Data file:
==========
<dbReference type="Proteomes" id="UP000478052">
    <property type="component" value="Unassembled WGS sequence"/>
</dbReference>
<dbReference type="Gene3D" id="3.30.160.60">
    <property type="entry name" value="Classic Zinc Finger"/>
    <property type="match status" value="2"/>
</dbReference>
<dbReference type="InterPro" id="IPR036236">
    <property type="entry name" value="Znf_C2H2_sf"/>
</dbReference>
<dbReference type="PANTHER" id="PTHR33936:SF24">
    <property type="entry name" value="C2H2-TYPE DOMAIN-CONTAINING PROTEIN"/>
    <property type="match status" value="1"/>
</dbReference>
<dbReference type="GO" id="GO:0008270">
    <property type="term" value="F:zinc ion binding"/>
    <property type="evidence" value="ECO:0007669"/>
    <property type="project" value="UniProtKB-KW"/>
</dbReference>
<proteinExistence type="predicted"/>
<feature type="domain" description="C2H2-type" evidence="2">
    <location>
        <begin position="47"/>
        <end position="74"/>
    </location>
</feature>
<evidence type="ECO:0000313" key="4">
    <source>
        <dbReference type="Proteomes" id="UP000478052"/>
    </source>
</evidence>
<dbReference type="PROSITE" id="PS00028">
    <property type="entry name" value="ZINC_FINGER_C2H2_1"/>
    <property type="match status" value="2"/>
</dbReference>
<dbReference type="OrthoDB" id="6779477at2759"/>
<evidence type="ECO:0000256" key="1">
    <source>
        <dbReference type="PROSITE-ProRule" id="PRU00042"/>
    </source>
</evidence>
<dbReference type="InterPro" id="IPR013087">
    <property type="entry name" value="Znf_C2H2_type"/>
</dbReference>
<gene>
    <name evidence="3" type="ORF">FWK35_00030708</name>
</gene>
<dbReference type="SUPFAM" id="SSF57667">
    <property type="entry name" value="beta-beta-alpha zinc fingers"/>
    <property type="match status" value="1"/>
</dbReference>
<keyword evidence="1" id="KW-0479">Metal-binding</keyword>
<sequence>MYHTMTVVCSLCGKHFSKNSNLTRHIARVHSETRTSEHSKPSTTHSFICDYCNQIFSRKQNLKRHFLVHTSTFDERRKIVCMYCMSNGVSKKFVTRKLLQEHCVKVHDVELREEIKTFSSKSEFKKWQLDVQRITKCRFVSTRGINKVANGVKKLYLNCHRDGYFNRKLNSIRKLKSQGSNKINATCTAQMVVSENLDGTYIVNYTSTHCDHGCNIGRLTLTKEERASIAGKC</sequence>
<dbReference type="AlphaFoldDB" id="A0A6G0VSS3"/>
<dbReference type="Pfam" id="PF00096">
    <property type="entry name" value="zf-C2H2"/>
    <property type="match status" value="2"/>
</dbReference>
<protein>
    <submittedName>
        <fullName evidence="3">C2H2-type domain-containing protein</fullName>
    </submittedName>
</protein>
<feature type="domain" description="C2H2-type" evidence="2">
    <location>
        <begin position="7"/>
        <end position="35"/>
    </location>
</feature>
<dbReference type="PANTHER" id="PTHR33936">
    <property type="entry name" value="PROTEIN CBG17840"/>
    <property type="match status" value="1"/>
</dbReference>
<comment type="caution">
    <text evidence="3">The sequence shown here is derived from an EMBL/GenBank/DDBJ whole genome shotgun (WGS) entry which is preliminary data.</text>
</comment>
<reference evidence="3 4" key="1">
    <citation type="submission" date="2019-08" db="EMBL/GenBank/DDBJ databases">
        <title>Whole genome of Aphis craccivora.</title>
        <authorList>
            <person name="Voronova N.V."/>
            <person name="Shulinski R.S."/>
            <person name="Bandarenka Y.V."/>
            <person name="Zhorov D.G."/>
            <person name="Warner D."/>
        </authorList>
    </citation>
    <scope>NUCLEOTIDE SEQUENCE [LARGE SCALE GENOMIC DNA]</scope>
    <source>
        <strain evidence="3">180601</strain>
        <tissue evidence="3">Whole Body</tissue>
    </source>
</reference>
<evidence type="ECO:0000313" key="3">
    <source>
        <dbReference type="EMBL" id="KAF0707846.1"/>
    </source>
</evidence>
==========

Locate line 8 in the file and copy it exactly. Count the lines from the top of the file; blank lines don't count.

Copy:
<dbReference type="InterPro" id="IPR036236">